How to Dye Eggs Naturally for Easter

Apr 3, 2020 | Kitchen, Slow Living


The tradition of dyeing Easter eggs goes way back, most likely even before Easter itself, to pagan times when spring celebrations included decorating eggs as a symbol of rebirth. For me personally, the ritual goes back to the sixties, a kitchen table covered with newspaper, an arrangement of bowls, and the pastel-colored box kit with the little copper wire egg dipper inside (only one per box, my brothers and I had to take turns with it.)

We still love coloring eggs at our house, but these days we skip the artificial dyes and use the natural dyes that are probably already in your kitchen, or easily found if not. The rich, rustic colors you can get from common vegetables, spices and teas are delightful!



Homemade Natural Easter Egg Dye

Here are some suggestions for dyeing your Easter eggs naturally*:

  • Purple Cabbage: Blue
  • Beets: Purple/Pink
  • Yellow Onion Skins: Yellow/Orange
  • Red Onion Skins: Red/Lavender
  • Spinach or Yarrow: Green
  • Turmeric: Yellow/Orange
  • Hibiscus Tea: Lavender
  • Coffee: Brown
  • Elderberries: Purple/Red

This is only a partial list of possibilities. If something has a rich color or tends to make a stain, it will probably make a good egg dye.
*Colors are variable. You’ll get different hues depending on the shade of the egg, the concentration of the dye and the amount of time you leave it in. It’s fun to experiment!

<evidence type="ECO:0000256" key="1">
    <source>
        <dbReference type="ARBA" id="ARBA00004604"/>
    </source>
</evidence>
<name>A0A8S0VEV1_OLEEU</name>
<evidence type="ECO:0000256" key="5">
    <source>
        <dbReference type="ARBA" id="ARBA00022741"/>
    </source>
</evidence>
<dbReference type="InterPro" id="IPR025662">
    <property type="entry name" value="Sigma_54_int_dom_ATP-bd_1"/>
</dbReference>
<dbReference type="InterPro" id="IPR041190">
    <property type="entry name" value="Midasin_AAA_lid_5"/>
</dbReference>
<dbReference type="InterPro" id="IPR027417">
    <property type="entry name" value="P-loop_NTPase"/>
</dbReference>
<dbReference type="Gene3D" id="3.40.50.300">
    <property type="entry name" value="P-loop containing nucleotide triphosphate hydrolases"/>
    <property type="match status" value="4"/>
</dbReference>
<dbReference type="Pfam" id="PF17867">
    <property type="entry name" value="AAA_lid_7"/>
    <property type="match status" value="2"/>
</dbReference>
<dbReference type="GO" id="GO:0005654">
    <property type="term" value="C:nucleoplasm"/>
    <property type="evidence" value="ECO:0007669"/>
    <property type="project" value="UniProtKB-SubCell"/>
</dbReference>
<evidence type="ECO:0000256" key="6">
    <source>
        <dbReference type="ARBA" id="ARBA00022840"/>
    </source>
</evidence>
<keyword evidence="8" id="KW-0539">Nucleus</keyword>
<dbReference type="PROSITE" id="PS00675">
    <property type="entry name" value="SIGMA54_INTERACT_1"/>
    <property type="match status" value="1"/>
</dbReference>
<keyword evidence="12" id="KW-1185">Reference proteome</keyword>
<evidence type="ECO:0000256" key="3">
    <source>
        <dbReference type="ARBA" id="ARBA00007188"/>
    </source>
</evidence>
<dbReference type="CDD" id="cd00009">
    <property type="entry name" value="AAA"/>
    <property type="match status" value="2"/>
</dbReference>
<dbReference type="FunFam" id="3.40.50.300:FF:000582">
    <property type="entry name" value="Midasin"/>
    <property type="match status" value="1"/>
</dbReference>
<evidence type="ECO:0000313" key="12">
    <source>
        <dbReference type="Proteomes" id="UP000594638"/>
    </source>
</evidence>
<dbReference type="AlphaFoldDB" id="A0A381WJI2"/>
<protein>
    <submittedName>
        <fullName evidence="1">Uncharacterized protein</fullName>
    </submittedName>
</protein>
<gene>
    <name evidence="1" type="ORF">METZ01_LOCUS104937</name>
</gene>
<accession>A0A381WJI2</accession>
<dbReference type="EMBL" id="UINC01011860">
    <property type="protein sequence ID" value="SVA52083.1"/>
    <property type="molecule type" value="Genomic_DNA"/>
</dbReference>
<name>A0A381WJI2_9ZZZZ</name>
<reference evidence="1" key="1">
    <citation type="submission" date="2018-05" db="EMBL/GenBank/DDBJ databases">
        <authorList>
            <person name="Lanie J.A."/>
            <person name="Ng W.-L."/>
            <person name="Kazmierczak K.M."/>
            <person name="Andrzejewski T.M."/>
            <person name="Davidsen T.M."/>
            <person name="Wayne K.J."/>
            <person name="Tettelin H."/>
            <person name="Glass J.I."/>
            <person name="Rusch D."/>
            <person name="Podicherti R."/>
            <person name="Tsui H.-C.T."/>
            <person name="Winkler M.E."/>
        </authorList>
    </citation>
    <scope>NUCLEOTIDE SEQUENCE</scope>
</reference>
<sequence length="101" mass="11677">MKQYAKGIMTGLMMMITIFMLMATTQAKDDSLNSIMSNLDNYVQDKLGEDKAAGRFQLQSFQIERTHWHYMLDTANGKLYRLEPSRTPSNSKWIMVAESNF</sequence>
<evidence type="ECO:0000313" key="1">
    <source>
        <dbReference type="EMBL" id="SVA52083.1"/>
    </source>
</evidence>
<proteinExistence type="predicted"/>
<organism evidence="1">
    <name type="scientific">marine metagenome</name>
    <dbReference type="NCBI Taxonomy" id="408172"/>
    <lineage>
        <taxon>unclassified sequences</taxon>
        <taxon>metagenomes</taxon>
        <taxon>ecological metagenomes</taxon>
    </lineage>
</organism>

The Process, Simplified:

  1. Boil your eggs and set aside to cool.
  2. Add 1 cup of the vegetable matter or 2 tablespoons of the tea or spice to one cup of water in a saucepan.
  3. Bring to a boil and simmer for 30-45 minutes.
  4. Cool the dye and pour into a bowl or a pint mason jar.
  5. Add 2 tablespoons of white vinegar to the dye.
  6. Place one or two eggs into the dye, arranged so that the whole egg is covered
  7. Leave the eggs to soak, anywhere from a few minutes to 24 hours, checking frequently for color. When you like what you see, remove the egg and place on a cooling rack to dry completely. You can get several shades out of a single dye according to how long they soak
  8. As a final touch, you can polish them using a rag dipped in a little bit of olive oil, which will result in an enhancement of the natural color and a lovely sheen!


Sustainable Easter Gift Ideas

Our favorite travel mug that keeps your bunny’s coffee hot for so long!

Plastic free hairties or scrunchies! The pink ones are especially for Easter.

Organic cotton socks hand dyed with love by Mary on the farm using natural cochineal extract.

Skip the basket and tuck your goodies in a Lady Farmer tote bag.


natural-dye-easter-eggsnaturally-dyed easter eggs











Read more about Lady Farmer and our growing community of women who yearn for a simpler way of life.


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